I think it’s also super important for them to see that he never missed any games. A lot of guys miss games now for little injuries or whatever and sit games out, but Michael never missed a game. He had that one foot injury during his career where he missed a certain number of games, but over his career, he always played. He always got out there, regardless of what the situation was – even if we were playing against a poor team. The games meant something to him. He always tried to go out there and put on a show, and I think it’s great for these young guys to kind of see his greatness.
During that 1997-98 season, there was this internal battle of Jerry Krause and management vs. Phil Jackson and the players. The documentary does a good job of depicting that, but how tense were things behind the scenes and what was it like to be in the middle of that?
JB: Yeah, it was super tough. I mean, we all knew from the start of the year that this was going to be it. I mean, they had kind of managed to [end] all the contracts; everyone – basically the entire team – was going to be a free agent because their contract was up and they did it that way. There were only a couple of guys that had one or two more years on their deal – I think Bill Wennington, Toni [Kukoc], maybe Randy Brown – but everybody else was done. So, from the start of that season, it was made perfectly clear that this is “the last dance,” that this is going to be it. It was hard. We kind of kept our head down and just focused on the basketball, but you could feel the tension between management and some of the players and obviously Phil and Jerry Krause. That part was just unfortunate, but it did fire us up to make sure that we finished it off the right way, which obviously we did.
I’ve talked to many players on this podcast about how frustrating it is when management breaks up a championship team and the players feel like they could’ve continued their run. Was it frustrating to be part of this dynasty and then have it come to a premature end thanks to the front office?
JB: Sure. I think being on [championship] teams, especially on that team, if you’re a champion, you kind of feel like you’ve earned the right to come back and try to win another one. Until someone knocks you off the top, you try and keep going and win more. There was a shortened season the next year [due to the lockout] and I don’t know… We don’t know what would have happened, but looking back, it’s kind of disappointing that we didn’t get to keep going until someone knocked us off the top.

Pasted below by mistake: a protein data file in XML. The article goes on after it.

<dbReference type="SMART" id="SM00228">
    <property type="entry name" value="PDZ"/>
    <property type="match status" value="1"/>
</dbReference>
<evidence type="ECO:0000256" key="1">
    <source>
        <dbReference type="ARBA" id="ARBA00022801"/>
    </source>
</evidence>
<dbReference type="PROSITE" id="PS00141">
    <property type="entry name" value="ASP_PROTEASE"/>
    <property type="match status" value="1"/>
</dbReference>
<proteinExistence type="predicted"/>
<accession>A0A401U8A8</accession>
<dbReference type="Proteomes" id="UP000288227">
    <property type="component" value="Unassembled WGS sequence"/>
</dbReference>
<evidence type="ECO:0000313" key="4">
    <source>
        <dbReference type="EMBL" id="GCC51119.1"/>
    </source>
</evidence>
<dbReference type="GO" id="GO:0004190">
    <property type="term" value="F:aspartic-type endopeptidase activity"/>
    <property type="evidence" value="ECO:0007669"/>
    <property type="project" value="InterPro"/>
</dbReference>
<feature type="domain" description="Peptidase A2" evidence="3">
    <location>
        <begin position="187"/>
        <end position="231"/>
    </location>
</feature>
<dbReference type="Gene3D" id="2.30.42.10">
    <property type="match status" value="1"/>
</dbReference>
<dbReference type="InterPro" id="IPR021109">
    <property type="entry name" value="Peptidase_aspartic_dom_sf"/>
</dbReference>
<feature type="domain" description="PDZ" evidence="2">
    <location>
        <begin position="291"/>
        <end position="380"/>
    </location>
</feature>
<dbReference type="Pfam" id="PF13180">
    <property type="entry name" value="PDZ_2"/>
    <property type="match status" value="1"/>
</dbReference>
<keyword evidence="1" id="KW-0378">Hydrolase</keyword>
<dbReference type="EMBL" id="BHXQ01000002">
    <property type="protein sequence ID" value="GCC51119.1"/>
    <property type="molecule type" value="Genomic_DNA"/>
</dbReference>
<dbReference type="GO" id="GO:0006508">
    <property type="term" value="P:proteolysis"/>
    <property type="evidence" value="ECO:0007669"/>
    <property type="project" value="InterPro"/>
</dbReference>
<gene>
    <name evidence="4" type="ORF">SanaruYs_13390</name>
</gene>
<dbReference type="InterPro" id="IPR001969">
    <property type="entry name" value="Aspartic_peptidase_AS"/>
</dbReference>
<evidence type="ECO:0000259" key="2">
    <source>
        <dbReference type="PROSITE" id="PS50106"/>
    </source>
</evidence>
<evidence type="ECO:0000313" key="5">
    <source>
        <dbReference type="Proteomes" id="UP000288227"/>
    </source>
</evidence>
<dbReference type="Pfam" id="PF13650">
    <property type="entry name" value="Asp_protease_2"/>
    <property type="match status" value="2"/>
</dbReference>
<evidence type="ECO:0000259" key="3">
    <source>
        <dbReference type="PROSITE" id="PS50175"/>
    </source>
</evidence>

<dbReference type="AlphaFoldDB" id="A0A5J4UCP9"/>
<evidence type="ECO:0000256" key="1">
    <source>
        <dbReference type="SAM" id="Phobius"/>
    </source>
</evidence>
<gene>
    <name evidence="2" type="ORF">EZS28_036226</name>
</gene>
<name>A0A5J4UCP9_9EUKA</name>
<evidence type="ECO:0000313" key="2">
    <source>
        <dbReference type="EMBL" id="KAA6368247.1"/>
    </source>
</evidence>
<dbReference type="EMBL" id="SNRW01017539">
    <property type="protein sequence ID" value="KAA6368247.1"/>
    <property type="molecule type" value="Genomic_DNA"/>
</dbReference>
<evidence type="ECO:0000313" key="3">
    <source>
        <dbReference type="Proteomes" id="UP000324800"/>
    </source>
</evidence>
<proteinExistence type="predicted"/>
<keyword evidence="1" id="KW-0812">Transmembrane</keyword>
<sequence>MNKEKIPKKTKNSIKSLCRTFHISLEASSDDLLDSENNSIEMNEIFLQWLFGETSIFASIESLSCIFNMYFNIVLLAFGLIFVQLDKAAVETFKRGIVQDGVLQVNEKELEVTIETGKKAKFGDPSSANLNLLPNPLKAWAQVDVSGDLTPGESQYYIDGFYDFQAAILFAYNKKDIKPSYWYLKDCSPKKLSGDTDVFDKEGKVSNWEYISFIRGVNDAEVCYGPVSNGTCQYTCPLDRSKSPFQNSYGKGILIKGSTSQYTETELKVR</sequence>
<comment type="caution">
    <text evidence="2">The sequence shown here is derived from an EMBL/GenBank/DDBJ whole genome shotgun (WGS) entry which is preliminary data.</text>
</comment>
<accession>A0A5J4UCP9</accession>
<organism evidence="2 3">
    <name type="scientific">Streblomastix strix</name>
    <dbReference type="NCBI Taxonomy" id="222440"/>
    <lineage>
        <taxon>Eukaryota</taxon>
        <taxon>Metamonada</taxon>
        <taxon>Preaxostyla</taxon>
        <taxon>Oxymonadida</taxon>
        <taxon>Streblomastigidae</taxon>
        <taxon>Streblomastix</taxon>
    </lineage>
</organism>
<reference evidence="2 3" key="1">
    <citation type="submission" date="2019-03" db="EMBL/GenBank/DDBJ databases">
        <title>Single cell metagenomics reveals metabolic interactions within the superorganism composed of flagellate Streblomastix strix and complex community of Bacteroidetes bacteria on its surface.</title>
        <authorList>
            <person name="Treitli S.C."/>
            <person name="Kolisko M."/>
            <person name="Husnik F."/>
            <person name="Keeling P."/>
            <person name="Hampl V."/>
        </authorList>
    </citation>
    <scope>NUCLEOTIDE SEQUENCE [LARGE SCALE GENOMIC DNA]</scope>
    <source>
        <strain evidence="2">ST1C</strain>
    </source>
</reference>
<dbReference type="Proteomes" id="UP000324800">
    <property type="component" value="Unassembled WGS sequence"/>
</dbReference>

I think you guys would’ve won it all in 1998-99, but it was obviously an amazing run while it lasted. What was it like playing for Phil Jackson? And how did your experience with Phil help you when you eventually made the transition to coaching?
JB: Phil basically saved my career. I was in a tricky spot. I had been in Golden State for three years and I was kind of almost out of the league. When I got there, the triangle offense and the way Phil coached was just so different than any other coach that I’d ever played for. He just really knew how to manage people. He knew how to handle and manage superstars as well, but I just really loved his style. He cared about you as a person a lot. He was very interested in your life and your off-court stuff, not just the basketball part. Seeing how Phil kind of handled that stuff, when I got back into coaching, I tried to carry some of that with me. He was just so calm and he was so great at just managing people, and I’ve tried to use that in my coaching.